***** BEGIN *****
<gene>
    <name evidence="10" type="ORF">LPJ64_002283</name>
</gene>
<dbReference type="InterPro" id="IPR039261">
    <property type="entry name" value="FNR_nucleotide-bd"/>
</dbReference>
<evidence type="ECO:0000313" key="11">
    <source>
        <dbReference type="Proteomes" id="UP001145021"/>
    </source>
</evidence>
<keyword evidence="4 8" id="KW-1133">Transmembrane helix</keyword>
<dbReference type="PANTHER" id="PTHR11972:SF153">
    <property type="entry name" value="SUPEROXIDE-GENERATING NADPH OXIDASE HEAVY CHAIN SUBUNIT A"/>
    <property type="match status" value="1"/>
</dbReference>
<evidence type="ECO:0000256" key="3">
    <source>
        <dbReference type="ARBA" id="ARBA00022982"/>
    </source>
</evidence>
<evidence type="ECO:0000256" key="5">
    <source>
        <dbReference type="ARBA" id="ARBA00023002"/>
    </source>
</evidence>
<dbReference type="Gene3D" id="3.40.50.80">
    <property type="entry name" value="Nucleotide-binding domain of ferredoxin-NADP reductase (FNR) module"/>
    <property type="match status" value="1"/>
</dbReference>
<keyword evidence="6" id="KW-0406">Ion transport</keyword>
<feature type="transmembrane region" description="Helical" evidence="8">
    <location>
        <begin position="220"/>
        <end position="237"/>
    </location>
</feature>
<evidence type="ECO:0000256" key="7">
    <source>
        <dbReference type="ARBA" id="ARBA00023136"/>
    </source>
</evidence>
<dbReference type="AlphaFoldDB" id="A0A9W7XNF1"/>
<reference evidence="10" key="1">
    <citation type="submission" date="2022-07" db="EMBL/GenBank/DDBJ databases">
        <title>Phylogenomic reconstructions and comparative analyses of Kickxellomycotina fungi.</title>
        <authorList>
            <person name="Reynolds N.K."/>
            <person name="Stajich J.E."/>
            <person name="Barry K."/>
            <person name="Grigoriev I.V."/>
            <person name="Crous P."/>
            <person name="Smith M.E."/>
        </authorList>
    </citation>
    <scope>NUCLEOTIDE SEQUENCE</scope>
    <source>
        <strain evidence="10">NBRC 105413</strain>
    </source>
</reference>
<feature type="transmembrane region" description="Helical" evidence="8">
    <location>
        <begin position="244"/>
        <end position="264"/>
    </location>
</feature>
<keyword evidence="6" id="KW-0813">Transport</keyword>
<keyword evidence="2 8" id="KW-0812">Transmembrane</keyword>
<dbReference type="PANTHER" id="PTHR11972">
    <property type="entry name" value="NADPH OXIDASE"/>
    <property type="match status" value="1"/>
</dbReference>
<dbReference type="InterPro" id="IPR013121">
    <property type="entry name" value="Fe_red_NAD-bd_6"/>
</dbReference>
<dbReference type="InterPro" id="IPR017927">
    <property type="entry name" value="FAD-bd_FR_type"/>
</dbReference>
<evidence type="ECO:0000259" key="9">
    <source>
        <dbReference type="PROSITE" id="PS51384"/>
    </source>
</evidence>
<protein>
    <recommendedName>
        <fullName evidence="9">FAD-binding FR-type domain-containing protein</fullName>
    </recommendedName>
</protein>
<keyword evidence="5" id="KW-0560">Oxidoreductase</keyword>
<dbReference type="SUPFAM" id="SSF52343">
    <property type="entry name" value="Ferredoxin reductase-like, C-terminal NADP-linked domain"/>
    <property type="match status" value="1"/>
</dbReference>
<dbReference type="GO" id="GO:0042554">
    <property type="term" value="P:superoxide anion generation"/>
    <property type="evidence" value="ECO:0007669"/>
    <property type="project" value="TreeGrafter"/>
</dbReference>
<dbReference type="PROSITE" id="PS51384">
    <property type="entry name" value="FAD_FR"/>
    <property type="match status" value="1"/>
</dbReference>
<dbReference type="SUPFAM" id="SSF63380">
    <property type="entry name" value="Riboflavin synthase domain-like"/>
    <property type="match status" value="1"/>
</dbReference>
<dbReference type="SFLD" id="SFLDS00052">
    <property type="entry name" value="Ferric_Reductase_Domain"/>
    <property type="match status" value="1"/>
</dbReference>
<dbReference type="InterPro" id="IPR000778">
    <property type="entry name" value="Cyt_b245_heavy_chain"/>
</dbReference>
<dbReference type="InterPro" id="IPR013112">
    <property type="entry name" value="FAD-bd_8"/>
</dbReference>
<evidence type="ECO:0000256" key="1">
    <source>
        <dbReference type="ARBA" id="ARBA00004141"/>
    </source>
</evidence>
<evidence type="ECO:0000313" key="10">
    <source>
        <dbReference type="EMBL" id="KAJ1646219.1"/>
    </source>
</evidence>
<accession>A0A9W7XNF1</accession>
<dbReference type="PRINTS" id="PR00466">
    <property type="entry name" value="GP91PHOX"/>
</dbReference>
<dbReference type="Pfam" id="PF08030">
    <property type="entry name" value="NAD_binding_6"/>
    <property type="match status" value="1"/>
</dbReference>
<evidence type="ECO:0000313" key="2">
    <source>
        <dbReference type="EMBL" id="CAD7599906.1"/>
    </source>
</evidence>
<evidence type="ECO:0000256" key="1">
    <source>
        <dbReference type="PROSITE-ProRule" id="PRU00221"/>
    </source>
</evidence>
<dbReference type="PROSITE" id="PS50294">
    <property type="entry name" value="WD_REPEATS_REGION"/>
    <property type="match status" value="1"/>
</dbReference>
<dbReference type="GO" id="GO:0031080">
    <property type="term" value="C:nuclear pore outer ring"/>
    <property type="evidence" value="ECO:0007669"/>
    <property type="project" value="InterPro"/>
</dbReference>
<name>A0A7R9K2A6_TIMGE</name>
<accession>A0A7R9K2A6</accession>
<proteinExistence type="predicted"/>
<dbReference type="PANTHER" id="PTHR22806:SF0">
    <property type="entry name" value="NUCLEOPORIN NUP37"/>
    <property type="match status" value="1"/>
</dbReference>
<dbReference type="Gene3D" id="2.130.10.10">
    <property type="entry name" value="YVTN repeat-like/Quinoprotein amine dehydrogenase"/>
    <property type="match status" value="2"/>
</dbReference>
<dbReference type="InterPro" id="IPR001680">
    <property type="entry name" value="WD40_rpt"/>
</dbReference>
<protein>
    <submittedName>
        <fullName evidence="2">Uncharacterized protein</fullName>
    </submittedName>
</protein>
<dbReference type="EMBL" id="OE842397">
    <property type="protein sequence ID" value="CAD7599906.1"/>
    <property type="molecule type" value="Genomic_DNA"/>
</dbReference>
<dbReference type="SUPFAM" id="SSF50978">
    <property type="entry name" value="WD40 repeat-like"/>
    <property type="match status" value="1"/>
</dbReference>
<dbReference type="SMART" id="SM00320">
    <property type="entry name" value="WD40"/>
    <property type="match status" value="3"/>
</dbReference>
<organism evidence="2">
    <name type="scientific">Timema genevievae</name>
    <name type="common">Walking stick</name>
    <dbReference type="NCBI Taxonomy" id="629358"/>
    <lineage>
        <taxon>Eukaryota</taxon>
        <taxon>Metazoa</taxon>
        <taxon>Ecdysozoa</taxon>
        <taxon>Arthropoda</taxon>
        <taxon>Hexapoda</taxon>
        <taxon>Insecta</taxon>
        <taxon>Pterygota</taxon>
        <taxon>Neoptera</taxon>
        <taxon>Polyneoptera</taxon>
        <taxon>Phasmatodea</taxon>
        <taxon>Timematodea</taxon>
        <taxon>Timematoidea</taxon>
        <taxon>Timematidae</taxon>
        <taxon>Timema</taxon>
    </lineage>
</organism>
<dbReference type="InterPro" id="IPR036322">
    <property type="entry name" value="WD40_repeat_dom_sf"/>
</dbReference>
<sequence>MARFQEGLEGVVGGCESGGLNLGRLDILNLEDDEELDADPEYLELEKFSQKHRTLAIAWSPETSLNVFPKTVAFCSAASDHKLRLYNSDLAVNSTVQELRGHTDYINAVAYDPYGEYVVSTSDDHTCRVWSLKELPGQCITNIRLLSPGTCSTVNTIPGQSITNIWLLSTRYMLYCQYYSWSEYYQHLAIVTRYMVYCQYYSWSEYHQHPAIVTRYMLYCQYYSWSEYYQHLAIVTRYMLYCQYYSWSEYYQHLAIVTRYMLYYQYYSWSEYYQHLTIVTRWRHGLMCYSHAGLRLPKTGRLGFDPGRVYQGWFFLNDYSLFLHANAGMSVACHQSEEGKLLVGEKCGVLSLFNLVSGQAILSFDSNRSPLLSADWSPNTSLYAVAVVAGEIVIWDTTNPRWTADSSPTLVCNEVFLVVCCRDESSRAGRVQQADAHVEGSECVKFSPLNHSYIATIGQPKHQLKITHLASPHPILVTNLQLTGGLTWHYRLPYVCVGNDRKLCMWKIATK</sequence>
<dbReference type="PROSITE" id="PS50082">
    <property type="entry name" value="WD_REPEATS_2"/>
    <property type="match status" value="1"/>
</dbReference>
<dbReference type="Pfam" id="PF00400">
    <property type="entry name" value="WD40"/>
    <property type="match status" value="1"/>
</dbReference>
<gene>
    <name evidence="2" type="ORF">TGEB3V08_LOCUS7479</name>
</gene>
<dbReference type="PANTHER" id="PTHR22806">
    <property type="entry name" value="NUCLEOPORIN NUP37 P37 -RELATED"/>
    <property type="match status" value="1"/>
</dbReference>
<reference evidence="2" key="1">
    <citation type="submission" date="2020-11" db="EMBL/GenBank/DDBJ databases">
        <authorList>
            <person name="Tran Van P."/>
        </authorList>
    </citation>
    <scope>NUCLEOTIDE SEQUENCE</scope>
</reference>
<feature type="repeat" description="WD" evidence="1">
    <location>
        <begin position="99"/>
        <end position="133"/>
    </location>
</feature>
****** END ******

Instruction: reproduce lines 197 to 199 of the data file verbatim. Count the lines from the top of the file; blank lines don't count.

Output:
        <taxon>Neoptera</taxon>
        <taxon>Polyneoptera</taxon>
        <taxon>Phasmatodea</taxon>